I want—Rock 'n' Roll but
I don't want to deal with the hassle
I know—What I know but
I don't want to feel like an asshole
Those cynical musings serve as a fitting introduction to Knoxville foursome Superdrag's upcoming release In The Valley of Dying Stars, due out Oct.17 on The Arena Rock Recording Company label. Taken from the new disc's opening track, "Keep It Close to Me," the lines speak to the searching disenchantments and creative wanderlust of a band entering an unknown and unanticipated phase of its career in the world of big-time rock ’n’ roll: life after a major label.
"That song is our statement of intent," says S-drag singer, songwriter and guitarist John Davis, draped over the back of a chair, Budweiser in hand, at the home of drummer Don Coffey. "It sets the tone for the whole record. We originally recorded it on Elektra's coin, and their A&R guy liked the riff, but he didn't like the lyrics; we referred to him as an insect in the song. (Insects have launched an invasion..)
"Most of your A&R guys are thwarted rock stars; some guy who played keyboards on a Hall and Oates album in 1984, and now he's got a few connections. I couldn't help it (the insect reference); he talked to me like a dog, and this is the guy who's supposed to nurture us."
After nearly six years as a major label recording act, Superdrag secured a mutually agreed-upon release from Elektra Records earlier this year. The parting leaves S-drag's members at once disillusioned by the experience and rejuvenated by the prospect of resuming their careers on some semblance of their own terms.
It could be argued that the aforementioned lyrics furnish a unifying extrapolation of sentiments begun on the band's first full-length platter, Regretfully Yours, on Elektra, and continued on its sophomore effort, Head Trip In Every Key. In effect, the lines chronicle a tentatively-essayed third chapter in Superdrag's odyssey as a national, rather than local, musical entity.
The band's budding disillusionment first surfaced on the near-ubiquitous Regretfully Yours single "Sucked Out," an angry trope on the capriciousness of hometown fandom that is still the band's only Billboard single. It continued on Head Trip with the cut "Bankrupt Vibrations," which raged against the vacuities of modern rock radio.
Since the last platter was released, the band has been wracked by discontent and upheaval; in addition to the break with Elektra, the last year has seen original members Tom Pappas (bass) and Brandon Fisher (guitar) replaced with Nashvillians Sam Powers and Willie Tyler. "Brandon played some great guitar on our new one, and he may still come back with us down the road," says Davis. "But right now, we need guys who would rather go on the road and rock than have health insurance."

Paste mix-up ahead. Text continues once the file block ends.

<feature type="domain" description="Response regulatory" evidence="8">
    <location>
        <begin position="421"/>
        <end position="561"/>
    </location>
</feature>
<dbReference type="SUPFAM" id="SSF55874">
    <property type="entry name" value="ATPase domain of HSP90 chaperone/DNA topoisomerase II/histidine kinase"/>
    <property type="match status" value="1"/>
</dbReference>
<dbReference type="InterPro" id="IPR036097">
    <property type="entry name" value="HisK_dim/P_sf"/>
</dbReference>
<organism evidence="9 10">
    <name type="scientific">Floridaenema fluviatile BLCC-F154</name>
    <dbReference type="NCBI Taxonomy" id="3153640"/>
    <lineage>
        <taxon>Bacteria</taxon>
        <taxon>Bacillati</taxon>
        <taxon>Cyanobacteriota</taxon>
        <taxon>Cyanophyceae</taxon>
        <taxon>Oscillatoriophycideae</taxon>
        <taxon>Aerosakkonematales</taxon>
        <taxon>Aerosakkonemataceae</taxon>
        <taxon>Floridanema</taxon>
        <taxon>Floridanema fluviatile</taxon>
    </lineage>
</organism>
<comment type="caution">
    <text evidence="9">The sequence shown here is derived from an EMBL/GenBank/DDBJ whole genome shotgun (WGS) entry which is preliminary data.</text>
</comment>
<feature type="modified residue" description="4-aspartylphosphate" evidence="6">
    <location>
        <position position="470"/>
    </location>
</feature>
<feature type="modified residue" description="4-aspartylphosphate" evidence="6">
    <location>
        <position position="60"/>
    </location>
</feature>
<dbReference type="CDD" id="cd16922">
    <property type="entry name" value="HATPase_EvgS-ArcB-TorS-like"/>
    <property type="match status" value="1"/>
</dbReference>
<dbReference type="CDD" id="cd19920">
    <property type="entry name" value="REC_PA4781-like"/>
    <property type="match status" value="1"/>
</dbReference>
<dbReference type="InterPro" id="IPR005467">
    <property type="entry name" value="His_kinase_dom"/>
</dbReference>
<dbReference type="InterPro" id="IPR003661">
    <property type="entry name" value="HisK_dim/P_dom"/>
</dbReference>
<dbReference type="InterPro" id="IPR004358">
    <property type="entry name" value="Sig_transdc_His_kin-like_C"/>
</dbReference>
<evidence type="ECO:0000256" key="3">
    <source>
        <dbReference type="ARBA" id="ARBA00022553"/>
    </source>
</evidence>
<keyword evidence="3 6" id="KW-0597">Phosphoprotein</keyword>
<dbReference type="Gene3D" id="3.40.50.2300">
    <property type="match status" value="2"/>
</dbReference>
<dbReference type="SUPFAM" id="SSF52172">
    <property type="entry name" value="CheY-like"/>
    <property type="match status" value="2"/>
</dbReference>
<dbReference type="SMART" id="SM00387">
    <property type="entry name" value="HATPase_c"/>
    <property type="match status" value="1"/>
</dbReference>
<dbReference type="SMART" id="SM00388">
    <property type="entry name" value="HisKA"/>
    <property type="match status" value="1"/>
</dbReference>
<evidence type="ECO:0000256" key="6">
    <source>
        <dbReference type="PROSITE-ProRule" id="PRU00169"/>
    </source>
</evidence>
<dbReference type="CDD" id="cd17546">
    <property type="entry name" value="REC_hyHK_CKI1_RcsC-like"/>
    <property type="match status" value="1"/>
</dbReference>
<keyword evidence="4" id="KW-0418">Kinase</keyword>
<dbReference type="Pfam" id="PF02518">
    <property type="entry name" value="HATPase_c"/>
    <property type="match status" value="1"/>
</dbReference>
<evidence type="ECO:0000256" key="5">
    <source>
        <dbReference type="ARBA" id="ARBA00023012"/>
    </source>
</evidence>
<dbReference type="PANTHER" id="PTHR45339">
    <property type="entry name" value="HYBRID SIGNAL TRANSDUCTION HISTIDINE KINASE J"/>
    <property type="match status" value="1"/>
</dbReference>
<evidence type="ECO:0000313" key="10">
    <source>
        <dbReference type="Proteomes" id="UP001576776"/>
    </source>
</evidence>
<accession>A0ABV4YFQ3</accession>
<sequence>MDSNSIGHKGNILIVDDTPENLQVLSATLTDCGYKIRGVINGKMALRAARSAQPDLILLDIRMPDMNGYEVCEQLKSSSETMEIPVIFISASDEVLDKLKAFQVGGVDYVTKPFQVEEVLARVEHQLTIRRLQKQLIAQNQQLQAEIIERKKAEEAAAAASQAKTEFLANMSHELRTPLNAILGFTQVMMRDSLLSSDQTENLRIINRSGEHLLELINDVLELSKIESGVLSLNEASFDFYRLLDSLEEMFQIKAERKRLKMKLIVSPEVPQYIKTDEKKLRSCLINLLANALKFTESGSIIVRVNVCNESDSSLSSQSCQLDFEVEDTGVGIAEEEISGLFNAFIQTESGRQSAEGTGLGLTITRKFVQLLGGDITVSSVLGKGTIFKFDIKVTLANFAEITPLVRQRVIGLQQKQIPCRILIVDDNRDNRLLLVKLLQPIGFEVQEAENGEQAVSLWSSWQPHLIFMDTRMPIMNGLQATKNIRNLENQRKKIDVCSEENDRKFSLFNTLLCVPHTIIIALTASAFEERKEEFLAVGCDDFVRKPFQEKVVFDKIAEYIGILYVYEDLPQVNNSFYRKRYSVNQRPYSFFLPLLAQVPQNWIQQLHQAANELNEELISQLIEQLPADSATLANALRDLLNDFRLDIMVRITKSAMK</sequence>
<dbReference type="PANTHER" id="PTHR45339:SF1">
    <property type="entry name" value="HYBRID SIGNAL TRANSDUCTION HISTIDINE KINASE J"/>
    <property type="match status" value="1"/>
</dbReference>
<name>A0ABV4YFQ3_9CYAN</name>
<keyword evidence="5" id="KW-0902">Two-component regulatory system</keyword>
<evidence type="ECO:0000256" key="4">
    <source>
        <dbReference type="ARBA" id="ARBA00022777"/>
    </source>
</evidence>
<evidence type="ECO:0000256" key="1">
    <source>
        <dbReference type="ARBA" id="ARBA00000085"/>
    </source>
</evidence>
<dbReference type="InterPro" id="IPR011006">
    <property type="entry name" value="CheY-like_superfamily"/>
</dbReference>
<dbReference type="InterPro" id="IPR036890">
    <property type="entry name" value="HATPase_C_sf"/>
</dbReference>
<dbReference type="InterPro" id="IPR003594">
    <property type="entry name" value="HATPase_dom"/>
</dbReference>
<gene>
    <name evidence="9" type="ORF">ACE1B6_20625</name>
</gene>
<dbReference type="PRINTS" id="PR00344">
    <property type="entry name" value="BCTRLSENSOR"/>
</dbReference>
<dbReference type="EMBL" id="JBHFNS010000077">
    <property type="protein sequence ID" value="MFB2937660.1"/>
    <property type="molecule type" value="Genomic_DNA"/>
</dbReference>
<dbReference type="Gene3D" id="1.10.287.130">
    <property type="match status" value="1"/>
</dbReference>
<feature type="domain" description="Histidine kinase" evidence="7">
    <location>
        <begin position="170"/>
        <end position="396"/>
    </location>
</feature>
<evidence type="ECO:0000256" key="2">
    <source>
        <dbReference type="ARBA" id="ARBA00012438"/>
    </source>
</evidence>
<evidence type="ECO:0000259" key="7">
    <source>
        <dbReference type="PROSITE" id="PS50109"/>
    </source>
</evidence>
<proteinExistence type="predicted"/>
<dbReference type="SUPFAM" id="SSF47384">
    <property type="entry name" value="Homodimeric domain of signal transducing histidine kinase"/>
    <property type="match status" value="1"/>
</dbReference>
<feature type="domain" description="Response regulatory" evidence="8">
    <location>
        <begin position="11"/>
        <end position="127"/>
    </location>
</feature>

In the calmer wake of those changes, Superdrag now finds itself in an odd and oddly refreshing position—that of refiguring its career after a long and largely unsuccessful relationship with the corporate giant that signed the band in 1994.
After selling more than 100,000 records and producing one radio hit with the succinct power pop of Regretfully Yours, the Elektra coupling soured with the advent of Head Trip. A complex and often challenging collection of epic stoner ballads, insistent crunch-rock, and single-serving pop treats, the record was generously financed by Elektra, then largely ignored. After an unsuccessful attempt at severing its ties with the company, the band began writing and recording songs for what was to have been its third major label effort.
"They looked at Head Trip as our little experimental trip, expecting us to do the 'Sucked Out' thing again," Coffey explains. "When it became apparent we weren't going to, they let us go."
"We sent them 40 songs and they didn't like any of them, told us to keep writing" Davis adds. "I told them 'If you're not hearing it in 40 songs, you're not gonna hear it in 80.' Their response was 'We're not in the business of selling 30,000 records. If you want to be Guided By Voices, go ahead.' That's fine with me. If (GBV frontman) Robert Pollard can still do it, I've got at least 20 years of rockin' left to do. Now I can do it in an atmosphere of freedom."